Rural rooming houses, city “slums in the sky” and accommodation-for-sex advertisements have been in the news recently – symptoms of a rental market that is tough for tenants on low incomes.
Investigations after a blaze in the Lacrosse apartment tower in Melbourne last year revealed up to a dozen tenants were sharing two-bedroom apartments – including some who slept on balconies and in lounge rooms partitioned with curtains.
Shared accommodation is no longer the preserve of uni students: some tenants in their 30s and even 40s are still living in (or returning to) shared accommodation.
There are reports of divorced couples remaining in the same property, often with some modifications or the addition of a granny flat.
And some tenants have been caught sub-leasing rooms by the night on accommodation websites or offering accommodation in exchange for sex.
When rent is so expensive the risk of tenant default comes into sharp focus, particularly if a tenant loses a job or faces competing expenses such as the need to fix a car. Fortunately, property owners can insulate themselves from this with quality landlord insurance.
However, insurance isn’t the solution to all problems.
Landlords and property managers need to inform tenants that by-the-night sub-letting is not acceptable – as it requires tailored short-term landlord insurance rather than a conventional policy.
It’s also important to avoid overcrowding. Overcrowded homes suffer greater wear and tear; can be damaged by unauthorised “renovations” to create more bedrooms; and are at greater risk of fire from overloaded electricity systems.
Warning signs include:
- Mattresses in living areas – or stacked in garages and sheds.
- Unusually high rates of wear and tear.
- Plugs leading to an excess of power boards.
- Tenants reluctant to agree to inspections or requiring very long notice beforehand.
- A single individual applying to rent a large home.
- Signs that more cars have been parked at the property than expected – for example, damage to lawns.
Landlords who want to deliberately overcrowd their properties to increase rent need to be aware that they may fall foul of council and state rules regarding boarding houses.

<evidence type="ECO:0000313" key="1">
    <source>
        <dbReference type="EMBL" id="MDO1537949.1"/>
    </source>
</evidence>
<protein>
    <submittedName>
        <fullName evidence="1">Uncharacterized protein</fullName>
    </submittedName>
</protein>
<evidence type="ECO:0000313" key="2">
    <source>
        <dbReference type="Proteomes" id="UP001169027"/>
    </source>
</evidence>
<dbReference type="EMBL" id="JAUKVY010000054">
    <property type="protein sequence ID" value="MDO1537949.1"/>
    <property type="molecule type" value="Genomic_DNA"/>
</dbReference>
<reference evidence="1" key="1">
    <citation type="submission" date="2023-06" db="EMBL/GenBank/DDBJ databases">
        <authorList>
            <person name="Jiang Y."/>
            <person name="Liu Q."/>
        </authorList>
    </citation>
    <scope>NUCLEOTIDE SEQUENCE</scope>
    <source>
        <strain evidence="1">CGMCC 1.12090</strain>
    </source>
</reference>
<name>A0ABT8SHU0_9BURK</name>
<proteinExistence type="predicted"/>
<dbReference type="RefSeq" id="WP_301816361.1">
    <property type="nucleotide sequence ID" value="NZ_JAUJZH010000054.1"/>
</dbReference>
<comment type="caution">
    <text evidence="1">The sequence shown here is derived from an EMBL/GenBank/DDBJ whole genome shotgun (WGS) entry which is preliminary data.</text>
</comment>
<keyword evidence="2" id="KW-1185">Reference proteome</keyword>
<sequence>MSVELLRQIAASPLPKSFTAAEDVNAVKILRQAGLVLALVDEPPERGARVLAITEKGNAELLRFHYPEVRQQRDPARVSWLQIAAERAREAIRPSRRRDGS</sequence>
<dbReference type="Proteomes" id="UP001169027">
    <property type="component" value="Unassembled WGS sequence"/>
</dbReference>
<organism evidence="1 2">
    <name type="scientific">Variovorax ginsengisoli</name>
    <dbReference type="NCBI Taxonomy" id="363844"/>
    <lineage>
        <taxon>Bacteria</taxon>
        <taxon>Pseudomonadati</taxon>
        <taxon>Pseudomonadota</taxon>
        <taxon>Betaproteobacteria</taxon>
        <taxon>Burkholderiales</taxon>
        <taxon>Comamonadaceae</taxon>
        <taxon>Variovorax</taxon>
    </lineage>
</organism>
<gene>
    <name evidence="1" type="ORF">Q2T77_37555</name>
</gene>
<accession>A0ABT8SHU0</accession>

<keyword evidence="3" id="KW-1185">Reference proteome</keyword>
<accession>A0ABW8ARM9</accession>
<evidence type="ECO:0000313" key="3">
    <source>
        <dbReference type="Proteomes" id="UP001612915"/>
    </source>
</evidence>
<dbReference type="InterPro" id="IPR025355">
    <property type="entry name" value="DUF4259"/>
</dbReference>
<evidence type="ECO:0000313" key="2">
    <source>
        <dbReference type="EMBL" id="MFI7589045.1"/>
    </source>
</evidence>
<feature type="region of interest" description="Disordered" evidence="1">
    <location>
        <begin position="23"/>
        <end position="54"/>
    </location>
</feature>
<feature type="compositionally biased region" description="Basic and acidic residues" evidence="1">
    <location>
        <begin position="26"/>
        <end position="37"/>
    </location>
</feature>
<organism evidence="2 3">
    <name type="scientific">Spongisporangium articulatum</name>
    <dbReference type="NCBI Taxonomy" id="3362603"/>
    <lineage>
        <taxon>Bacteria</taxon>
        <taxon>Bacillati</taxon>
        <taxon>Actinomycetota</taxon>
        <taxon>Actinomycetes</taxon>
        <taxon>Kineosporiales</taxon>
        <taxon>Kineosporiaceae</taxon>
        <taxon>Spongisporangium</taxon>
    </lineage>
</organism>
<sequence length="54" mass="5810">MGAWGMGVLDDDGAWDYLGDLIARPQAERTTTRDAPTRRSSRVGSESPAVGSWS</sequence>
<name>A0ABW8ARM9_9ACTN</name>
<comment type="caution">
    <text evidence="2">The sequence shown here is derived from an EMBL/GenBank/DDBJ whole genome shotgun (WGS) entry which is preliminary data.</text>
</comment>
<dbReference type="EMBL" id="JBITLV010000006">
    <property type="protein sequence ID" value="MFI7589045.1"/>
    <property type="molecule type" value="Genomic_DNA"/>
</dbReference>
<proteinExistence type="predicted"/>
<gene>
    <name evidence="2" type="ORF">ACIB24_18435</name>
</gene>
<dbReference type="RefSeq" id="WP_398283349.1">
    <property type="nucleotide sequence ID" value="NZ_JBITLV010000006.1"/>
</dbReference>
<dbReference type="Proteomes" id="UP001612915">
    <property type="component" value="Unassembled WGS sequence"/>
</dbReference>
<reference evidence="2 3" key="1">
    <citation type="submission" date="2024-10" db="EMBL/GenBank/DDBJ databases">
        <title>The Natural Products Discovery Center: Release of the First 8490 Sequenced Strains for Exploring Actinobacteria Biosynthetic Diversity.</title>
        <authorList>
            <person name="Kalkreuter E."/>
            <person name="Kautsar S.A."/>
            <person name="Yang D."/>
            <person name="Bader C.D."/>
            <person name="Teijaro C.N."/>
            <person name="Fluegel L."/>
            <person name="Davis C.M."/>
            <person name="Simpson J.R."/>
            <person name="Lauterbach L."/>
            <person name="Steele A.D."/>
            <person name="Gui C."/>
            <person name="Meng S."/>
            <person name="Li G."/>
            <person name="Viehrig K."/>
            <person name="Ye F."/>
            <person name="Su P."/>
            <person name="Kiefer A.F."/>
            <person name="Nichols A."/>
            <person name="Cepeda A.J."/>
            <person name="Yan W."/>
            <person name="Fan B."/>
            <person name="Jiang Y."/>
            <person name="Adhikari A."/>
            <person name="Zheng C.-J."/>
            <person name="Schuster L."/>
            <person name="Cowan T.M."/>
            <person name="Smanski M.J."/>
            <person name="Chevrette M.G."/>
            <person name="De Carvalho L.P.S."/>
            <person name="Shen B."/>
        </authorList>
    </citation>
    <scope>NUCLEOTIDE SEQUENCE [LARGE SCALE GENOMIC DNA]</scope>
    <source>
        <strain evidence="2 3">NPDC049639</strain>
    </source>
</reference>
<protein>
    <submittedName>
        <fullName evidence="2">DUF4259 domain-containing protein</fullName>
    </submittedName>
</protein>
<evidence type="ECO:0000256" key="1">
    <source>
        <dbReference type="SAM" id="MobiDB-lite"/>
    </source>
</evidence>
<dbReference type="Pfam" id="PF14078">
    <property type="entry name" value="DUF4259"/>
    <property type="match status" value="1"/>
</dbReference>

Complying with those rules often requires significant investment in fire equipment upgrades, a minimum number of bathrooms and so on.
Standard landlord insurance also won’t cover property investors who lease by the room – to do so you would need a different type of policy tailored to the situation.
Rents in regional areas are significantly lower than in the city, but in Victoria they have been growing at a faster pace over the past five years.
Residents priced out of conventional rentals are turning to rooming houses – with 13 premises on the public register this year, compared to two last year.
The Anglicare Rental Affordability Snapshot for 2015 analysed more than 51,000 metropolitan rental properties advertised on one April weekend and found:
- only one home would have been affordable for a single person on Newstart – that is, rent costs 30 per cent of household income or less;
- fewer than one in 100 properties were affordable for people on a disability pension, single age pension, parenting payments or parents on a single minimum wage;
- families with both parents earning the minimum wage and two children could afford 17 per cent of properties on the market; and
- families with one parent on the minimum wage and the other on a parenting payment would have affordable access to 2.7 per cent of properties.